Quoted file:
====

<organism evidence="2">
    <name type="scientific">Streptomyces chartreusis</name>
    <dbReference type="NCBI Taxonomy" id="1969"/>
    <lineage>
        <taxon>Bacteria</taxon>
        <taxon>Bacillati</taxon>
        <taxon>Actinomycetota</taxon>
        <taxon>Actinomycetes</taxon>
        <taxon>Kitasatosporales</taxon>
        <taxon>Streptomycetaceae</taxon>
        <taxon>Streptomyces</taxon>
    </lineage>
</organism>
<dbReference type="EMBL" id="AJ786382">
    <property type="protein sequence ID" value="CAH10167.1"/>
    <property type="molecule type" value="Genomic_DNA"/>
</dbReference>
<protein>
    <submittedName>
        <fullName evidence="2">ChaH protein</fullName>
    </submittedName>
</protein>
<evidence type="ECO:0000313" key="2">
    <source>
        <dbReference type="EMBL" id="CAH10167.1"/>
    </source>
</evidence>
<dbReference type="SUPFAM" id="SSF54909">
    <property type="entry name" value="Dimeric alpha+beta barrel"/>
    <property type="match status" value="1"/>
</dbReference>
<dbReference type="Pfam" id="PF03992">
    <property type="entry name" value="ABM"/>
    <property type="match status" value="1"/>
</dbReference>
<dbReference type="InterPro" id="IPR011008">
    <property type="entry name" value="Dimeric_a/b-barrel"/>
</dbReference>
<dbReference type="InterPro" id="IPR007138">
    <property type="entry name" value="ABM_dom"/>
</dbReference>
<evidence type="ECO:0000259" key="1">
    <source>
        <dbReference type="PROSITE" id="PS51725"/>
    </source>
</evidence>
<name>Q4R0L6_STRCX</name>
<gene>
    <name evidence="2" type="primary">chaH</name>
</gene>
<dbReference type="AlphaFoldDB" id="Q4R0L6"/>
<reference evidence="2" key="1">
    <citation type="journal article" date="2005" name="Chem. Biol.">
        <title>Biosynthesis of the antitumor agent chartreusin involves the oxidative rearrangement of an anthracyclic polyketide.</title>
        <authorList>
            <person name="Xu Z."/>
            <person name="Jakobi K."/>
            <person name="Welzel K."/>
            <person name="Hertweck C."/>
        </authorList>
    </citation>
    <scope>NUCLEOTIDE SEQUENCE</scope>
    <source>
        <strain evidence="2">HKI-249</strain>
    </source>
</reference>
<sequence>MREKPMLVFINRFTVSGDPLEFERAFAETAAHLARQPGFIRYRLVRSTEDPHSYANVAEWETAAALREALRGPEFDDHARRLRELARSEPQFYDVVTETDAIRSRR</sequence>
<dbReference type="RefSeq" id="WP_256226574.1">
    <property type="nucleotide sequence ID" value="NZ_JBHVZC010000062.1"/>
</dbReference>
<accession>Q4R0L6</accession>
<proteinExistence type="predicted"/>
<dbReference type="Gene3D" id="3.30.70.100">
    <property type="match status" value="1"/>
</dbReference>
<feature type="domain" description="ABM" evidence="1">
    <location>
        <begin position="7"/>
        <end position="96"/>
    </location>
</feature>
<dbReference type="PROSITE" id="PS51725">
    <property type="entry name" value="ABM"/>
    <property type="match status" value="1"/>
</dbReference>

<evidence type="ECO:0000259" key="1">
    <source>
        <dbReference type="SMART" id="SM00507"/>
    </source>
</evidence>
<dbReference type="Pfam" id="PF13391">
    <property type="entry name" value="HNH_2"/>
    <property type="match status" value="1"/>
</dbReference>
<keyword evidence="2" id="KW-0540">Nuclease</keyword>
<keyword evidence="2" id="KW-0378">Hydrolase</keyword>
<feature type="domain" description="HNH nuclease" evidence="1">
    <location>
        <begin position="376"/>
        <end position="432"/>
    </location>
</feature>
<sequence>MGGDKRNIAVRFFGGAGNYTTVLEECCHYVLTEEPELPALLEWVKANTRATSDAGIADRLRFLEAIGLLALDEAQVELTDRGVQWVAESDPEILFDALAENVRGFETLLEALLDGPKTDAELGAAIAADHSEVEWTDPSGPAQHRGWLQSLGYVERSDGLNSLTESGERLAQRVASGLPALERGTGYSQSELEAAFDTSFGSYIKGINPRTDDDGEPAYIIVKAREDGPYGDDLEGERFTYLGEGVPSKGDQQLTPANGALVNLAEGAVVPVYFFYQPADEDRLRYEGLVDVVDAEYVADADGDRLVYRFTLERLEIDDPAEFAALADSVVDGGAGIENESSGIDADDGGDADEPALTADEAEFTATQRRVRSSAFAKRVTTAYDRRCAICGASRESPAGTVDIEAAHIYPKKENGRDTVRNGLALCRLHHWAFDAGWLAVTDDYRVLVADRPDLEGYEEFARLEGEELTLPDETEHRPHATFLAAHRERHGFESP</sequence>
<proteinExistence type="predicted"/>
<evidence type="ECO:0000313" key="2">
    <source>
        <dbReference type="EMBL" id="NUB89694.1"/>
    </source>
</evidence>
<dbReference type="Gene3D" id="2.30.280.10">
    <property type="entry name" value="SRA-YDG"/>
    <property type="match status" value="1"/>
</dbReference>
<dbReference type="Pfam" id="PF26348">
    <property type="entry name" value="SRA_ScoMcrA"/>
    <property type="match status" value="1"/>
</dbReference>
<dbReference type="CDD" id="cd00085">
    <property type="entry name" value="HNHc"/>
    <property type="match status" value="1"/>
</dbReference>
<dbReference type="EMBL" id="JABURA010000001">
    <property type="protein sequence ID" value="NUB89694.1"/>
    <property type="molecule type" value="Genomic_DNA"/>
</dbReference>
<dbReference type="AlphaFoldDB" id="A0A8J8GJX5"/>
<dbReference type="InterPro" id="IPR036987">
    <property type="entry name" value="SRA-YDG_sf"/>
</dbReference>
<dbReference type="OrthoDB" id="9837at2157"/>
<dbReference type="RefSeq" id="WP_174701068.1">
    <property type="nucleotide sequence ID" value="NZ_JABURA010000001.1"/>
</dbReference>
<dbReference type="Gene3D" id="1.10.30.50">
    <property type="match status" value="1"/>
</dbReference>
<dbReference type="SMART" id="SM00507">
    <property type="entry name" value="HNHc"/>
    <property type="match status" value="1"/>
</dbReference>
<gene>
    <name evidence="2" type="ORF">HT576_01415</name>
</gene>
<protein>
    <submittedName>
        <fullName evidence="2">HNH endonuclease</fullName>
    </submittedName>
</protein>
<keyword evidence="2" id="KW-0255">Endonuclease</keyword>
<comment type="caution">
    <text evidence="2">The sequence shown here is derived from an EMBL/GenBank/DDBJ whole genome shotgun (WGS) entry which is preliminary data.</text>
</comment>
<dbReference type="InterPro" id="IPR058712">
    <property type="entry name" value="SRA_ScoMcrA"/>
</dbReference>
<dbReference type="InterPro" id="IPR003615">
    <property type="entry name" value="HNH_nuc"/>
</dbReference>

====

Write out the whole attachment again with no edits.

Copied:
<organism evidence="2">
    <name type="scientific">Streptomyces chartreusis</name>
    <dbReference type="NCBI Taxonomy" id="1969"/>
    <lineage>
        <taxon>Bacteria</taxon>
        <taxon>Bacillati</taxon>
        <taxon>Actinomycetota</taxon>
        <taxon>Actinomycetes</taxon>
        <taxon>Kitasatosporales</taxon>
        <taxon>Streptomycetaceae</taxon>
        <taxon>Streptomyces</taxon>
    </lineage>
</organism>
<dbReference type="EMBL" id="AJ786382">
    <property type="protein sequence ID" value="CAH10167.1"/>
    <property type="molecule type" value="Genomic_DNA"/>
</dbReference>
<protein>
    <submittedName>
        <fullName evidence="2">ChaH protein</fullName>
    </submittedName>
</protein>
<evidence type="ECO:0000313" key="2">
    <source>
        <dbReference type="EMBL" id="CAH10167.1"/>
    </source>
</evidence>
<dbReference type="SUPFAM" id="SSF54909">
    <property type="entry name" value="Dimeric alpha+beta barrel"/>
    <property type="match status" value="1"/>
</dbReference>
<dbReference type="Pfam" id="PF03992">
    <property type="entry name" value="ABM"/>
    <property type="match status" value="1"/>
</dbReference>
<dbReference type="InterPro" id="IPR011008">
    <property type="entry name" value="Dimeric_a/b-barrel"/>
</dbReference>
<dbReference type="InterPro" id="IPR007138">
    <property type="entry name" value="ABM_dom"/>
</dbReference>
<evidence type="ECO:0000259" key="1">
    <source>
        <dbReference type="PROSITE" id="PS51725"/>
    </source>
</evidence>
<name>Q4R0L6_STRCX</name>
<gene>
    <name evidence="2" type="primary">chaH</name>
</gene>
<dbReference type="AlphaFoldDB" id="Q4R0L6"/>
<reference evidence="2" key="1">
    <citation type="journal article" date="2005" name="Chem. Biol.">
        <title>Biosynthesis of the antitumor agent chartreusin involves the oxidative rearrangement of an anthracyclic polyketide.</title>
        <authorList>
            <person name="Xu Z."/>
            <person name="Jakobi K."/>
            <person name="Welzel K."/>
            <person name="Hertweck C."/>
        </authorList>
    </citation>
    <scope>NUCLEOTIDE SEQUENCE</scope>
    <source>
        <strain evidence="2">HKI-249</strain>
    </source>
</reference>
<sequence>MREKPMLVFINRFTVSGDPLEFERAFAETAAHLARQPGFIRYRLVRSTEDPHSYANVAEWETAAALREALRGPEFDDHARRLRELARSEPQFYDVVTETDAIRSRR</sequence>
<dbReference type="RefSeq" id="WP_256226574.1">
    <property type="nucleotide sequence ID" value="NZ_JBHVZC010000062.1"/>
</dbReference>
<accession>Q4R0L6</accession>
<proteinExistence type="predicted"/>
<dbReference type="Gene3D" id="3.30.70.100">
    <property type="match status" value="1"/>
</dbReference>
<feature type="domain" description="ABM" evidence="1">
    <location>
        <begin position="7"/>
        <end position="96"/>
    </location>
</feature>
<dbReference type="PROSITE" id="PS51725">
    <property type="entry name" value="ABM"/>
    <property type="match status" value="1"/>
</dbReference>

<evidence type="ECO:0000259" key="1">
    <source>
        <dbReference type="SMART" id="SM00507"/>
    </source>
</evidence>
<dbReference type="Pfam" id="PF13391">
    <property type="entry name" value="HNH_2"/>
    <property type="match status" value="1"/>
</dbReference>
<keyword evidence="2" id="KW-0540">Nuclease</keyword>
<keyword evidence="2" id="KW-0378">Hydrolase</keyword>
<feature type="domain" description="HNH nuclease" evidence="1">
    <location>
        <begin position="376"/>
        <end position="432"/>
    </location>
</feature>
<sequence>MGGDKRNIAVRFFGGAGNYTTVLEECCHYVLTEEPELPALLEWVKANTRATSDAGIADRLRFLEAIGLLALDEAQVELTDRGVQWVAESDPEILFDALAENVRGFETLLEALLDGPKTDAELGAAIAADHSEVEWTDPSGPAQHRGWLQSLGYVERSDGLNSLTESGERLAQRVASGLPALERGTGYSQSELEAAFDTSFGSYIKGINPRTDDDGEPAYIIVKAREDGPYGDDLEGERFTYLGEGVPSKGDQQLTPANGALVNLAEGAVVPVYFFYQPADEDRLRYEGLVDVVDAEYVADADGDRLVYRFTLERLEIDDPAEFAALADSVVDGGAGIENESSGIDADDGGDADEPALTADEAEFTATQRRVRSSAFAKRVTTAYDRRCAICGASRESPAGTVDIEAAHIYPKKENGRDTVRNGLALCRLHHWAFDAGWLAVTDDYRVLVADRPDLEGYEEFARLEGEELTLPDETEHRPHATFLAAHRERHGFESP</sequence>
<proteinExistence type="predicted"/>
<evidence type="ECO:0000313" key="2">
    <source>
        <dbReference type="EMBL" id="NUB89694.1"/>
    </source>
</evidence>
<dbReference type="Gene3D" id="2.30.280.10">
    <property type="entry name" value="SRA-YDG"/>
    <property type="match status" value="1"/>
</dbReference>
<dbReference type="Pfam" id="PF26348">
    <property type="entry name" value="SRA_ScoMcrA"/>
    <property type="match status" value="1"/>
</dbReference>
<dbReference type="CDD" id="cd00085">
    <property type="entry name" value="HNHc"/>
    <property type="match status" value="1"/>
</dbReference>
<dbReference type="EMBL" id="JABURA010000001">
    <property type="protein sequence ID" value="NUB89694.1"/>
    <property type="molecule type" value="Genomic_DNA"/>
</dbReference>
<dbReference type="AlphaFoldDB" id="A0A8J8GJX5"/>
<dbReference type="InterPro" id="IPR036987">
    <property type="entry name" value="SRA-YDG_sf"/>
</dbReference>
<dbReference type="OrthoDB" id="9837at2157"/>
<dbReference type="RefSeq" id="WP_174701068.1">
    <property type="nucleotide sequence ID" value="NZ_JABURA010000001.1"/>
</dbReference>
<dbReference type="Gene3D" id="1.10.30.50">
    <property type="match status" value="1"/>
</dbReference>
<dbReference type="SMART" id="SM00507">
    <property type="entry name" value="HNHc"/>
    <property type="match status" value="1"/>
</dbReference>
<gene>
    <name evidence="2" type="ORF">HT576_01415</name>
</gene>
<protein>
    <submittedName>
        <fullName evidence="2">HNH endonuclease</fullName>
    </submittedName>
</protein>
<keyword evidence="2" id="KW-0255">Endonuclease</keyword>
<comment type="caution">
    <text evidence="2">The sequence shown here is derived from an EMBL/GenBank/DDBJ whole genome shotgun (WGS) entry which is preliminary data.</text>
</comment>
<dbReference type="InterPro" id="IPR058712">
    <property type="entry name" value="SRA_ScoMcrA"/>
</dbReference>
<dbReference type="InterPro" id="IPR003615">
    <property type="entry name" value="HNH_nuc"/>
</dbReference>